The Little Mill


| November/December 1993



The grinder solo

The grinder solo.

5801 E. 5th St. Tucscon, Arizona 85711

I found and bought this corn sheller in Julian, California, in September 1991, while attending the town's annual Apple Harvest Festival.

And by the way, during this event, the town's various shops are squeezing apple cider and some have bakeries where the most scrumptious of apple pies are made and sold. One in particular is 'Mom's Apple Pies.' You can stand outside on the sidewalk and look through picture windows and watch them inside preparing pies. Then if you want, you can go inside and order whole pies or have a slice with or without real French vanilla ice cream.

This store was also operating an old time hand crank apple peeler and corer at the time; I mean a peeler that you dump a whole bushel basket into at a time. And along the road leading into the town from the west, there were roadside stands by nearly every countryside house and church that were selling pies. Julian is an old gold mining town up in the mountains about 60 miles northeast of San Diego, California. There is an old gold mine guided tour that is very interesting, as there is an old horizontal, one-lunger underground, used as a hoist engine. The mine entrance where you pay to go in there is a five stamp mill. The owner of the mining property had five engines in his museum stuck off in a dusty, dark corner, where it was hard to see, and an old storage shed with all kinds of parts like mags, carbs, parts for old cars, etc. that had been given to him. In the yard are various old trucks, cars, even an old cement mixer powered by a one-lunger horizontal, but wouldn't you know it, he wouldn't part with any of those small parts in the shed or the engines. When I told him I was a fan of all those old things, then he opened up his storage shed and showed me all those nifty old parts.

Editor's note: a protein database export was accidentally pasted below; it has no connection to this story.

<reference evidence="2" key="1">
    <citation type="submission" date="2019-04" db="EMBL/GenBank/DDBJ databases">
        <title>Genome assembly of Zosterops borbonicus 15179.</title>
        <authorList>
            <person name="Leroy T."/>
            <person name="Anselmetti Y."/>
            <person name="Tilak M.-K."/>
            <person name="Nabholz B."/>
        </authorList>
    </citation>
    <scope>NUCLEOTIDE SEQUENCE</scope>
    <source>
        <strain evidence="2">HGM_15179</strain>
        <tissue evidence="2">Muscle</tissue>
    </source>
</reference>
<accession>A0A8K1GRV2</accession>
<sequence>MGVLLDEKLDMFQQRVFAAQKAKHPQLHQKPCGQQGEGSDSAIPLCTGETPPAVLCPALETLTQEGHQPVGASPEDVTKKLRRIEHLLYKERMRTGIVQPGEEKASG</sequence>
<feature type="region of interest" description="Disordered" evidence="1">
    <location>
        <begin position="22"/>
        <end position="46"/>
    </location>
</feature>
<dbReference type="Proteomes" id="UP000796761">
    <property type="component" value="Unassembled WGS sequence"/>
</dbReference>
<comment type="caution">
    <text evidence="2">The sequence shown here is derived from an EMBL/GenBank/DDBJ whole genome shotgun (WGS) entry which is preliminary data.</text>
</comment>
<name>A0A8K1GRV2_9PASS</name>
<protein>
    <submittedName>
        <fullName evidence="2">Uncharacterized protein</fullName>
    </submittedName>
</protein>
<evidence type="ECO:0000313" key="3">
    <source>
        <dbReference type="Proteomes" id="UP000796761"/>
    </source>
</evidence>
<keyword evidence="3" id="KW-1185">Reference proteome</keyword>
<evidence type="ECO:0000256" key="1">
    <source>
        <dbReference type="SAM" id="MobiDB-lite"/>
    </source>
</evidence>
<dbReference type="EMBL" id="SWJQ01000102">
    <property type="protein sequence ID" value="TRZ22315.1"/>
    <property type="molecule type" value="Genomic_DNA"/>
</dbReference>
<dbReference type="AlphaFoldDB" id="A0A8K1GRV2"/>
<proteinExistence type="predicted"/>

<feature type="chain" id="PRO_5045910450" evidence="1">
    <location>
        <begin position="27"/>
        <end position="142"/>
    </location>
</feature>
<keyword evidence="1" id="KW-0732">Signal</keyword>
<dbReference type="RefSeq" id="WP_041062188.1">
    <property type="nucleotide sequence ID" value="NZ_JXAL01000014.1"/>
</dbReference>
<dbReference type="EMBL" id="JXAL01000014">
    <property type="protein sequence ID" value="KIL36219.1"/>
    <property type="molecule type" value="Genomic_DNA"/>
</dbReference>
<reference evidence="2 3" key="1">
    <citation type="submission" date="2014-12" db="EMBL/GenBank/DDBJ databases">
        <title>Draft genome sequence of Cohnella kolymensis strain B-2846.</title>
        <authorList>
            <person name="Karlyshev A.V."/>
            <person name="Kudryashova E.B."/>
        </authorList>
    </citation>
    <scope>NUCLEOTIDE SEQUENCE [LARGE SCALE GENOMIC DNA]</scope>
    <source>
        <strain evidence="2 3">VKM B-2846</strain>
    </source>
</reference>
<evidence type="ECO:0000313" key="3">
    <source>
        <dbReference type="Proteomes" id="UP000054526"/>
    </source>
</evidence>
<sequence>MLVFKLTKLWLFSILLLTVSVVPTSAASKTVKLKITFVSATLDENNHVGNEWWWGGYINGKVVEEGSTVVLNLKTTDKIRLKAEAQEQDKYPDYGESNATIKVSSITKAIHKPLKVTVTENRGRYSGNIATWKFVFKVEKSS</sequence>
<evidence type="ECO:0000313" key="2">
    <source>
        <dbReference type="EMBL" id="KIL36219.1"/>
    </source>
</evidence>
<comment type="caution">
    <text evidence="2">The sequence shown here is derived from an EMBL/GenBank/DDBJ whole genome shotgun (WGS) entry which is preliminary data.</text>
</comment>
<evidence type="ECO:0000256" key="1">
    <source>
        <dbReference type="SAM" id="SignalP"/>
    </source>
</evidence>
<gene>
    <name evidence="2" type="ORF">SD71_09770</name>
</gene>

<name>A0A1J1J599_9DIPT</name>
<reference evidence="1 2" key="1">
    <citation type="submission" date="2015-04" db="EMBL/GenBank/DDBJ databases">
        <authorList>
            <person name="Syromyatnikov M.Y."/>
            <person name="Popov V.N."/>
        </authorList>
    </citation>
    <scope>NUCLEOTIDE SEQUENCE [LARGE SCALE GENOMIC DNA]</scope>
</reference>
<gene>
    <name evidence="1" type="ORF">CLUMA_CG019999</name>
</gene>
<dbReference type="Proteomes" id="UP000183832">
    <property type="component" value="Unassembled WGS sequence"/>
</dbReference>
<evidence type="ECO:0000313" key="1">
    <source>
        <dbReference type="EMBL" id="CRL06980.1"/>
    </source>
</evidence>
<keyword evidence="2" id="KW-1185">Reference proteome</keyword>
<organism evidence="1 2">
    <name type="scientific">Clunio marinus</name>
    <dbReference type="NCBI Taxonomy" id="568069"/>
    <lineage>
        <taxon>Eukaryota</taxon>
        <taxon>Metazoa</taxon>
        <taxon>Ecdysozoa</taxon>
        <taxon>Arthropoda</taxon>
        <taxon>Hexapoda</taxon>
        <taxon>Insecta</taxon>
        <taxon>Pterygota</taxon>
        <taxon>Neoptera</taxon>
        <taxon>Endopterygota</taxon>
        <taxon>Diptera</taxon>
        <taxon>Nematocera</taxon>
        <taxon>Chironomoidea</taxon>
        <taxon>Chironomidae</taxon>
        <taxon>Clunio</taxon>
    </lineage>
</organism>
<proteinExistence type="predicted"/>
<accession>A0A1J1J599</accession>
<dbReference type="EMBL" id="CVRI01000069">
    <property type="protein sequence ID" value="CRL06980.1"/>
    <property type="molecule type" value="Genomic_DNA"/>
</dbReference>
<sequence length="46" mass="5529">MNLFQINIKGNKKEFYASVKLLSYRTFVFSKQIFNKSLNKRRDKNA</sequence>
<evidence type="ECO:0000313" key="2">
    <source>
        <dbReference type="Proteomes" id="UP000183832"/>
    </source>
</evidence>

Anyway, getting back to the sheller you would think I had to pay a whole lot for it if I told you I bought it from an antique shop, but I did buy it from an antique shop at less than a hundred dollars. All the wood and metal parts were in good to excellent condition; just needed restoring.

The sheller was pictured with an inquiry in GEM's Reflections section (January 1992 edition, page 2). I received several responses on it and they were all very helpful toward restoration. Three in particular helped me the most with making a stencil for the gold design and the green and red striping. I thank all those who wrote me and I particularly thank GEM and C. H. Wendel, because without them I would not have had the help necessary to restore it. GEM is the greatest magazine in my book! Keep up the good work, C. H. Wendel!